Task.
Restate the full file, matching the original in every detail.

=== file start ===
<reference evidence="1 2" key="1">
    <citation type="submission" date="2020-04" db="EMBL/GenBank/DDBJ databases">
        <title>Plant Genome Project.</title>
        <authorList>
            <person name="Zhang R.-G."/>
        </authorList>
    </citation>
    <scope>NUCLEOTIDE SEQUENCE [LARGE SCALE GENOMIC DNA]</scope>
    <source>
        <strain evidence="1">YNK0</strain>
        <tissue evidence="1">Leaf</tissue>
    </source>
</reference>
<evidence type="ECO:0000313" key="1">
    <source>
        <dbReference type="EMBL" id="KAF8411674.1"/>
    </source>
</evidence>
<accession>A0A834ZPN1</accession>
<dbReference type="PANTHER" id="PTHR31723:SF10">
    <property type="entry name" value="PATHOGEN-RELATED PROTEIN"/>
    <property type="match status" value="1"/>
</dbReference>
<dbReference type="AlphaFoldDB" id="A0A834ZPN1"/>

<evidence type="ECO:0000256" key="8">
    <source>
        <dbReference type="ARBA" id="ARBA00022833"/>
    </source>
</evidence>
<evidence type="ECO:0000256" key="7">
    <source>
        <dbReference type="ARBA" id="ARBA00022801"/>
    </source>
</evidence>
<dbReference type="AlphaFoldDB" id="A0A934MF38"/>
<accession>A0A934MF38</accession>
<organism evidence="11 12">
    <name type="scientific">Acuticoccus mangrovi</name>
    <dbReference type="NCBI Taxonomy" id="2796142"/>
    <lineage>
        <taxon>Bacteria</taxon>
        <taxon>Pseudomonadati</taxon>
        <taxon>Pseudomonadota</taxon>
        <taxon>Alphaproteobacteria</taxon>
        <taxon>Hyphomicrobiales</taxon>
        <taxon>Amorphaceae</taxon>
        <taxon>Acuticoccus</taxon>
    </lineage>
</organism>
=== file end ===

<reference evidence="1 2" key="1">
    <citation type="submission" date="2020-04" db="EMBL/GenBank/DDBJ databases">
        <title>Plant Genome Project.</title>
        <authorList>
            <person name="Zhang R.-G."/>
        </authorList>
    </citation>
    <scope>NUCLEOTIDE SEQUENCE [LARGE SCALE GENOMIC DNA]</scope>
    <source>
        <strain evidence="1">YNK0</strain>
        <tissue evidence="1">Leaf</tissue>
    </source>
</reference>
<evidence type="ECO:0000313" key="1">
    <source>
        <dbReference type="EMBL" id="KAF8411674.1"/>
    </source>
</evidence>
<accession>A0A834ZPN1</accession>
<dbReference type="PANTHER" id="PTHR31723:SF10">
    <property type="entry name" value="PATHOGEN-RELATED PROTEIN"/>
    <property type="match status" value="1"/>
</dbReference>
<dbReference type="AlphaFoldDB" id="A0A834ZPN1"/>

<evidence type="ECO:0000256" key="8">
    <source>
        <dbReference type="ARBA" id="ARBA00022833"/>
    </source>
</evidence>
<evidence type="ECO:0000256" key="7">
    <source>
        <dbReference type="ARBA" id="ARBA00022801"/>
    </source>
</evidence>
<dbReference type="AlphaFoldDB" id="A0A934MF38"/>
<accession>A0A934MF38</accession>
<organism evidence="11 12">
    <name type="scientific">Acuticoccus mangrovi</name>
    <dbReference type="NCBI Taxonomy" id="2796142"/>
    <lineage>
        <taxon>Bacteria</taxon>
        <taxon>Pseudomonadati</taxon>
        <taxon>Pseudomonadota</taxon>
        <taxon>Alphaproteobacteria</taxon>
        <taxon>Hyphomicrobiales</taxon>
        <taxon>Amorphaceae</taxon>
        <taxon>Acuticoccus</taxon>
    </lineage>
</organism>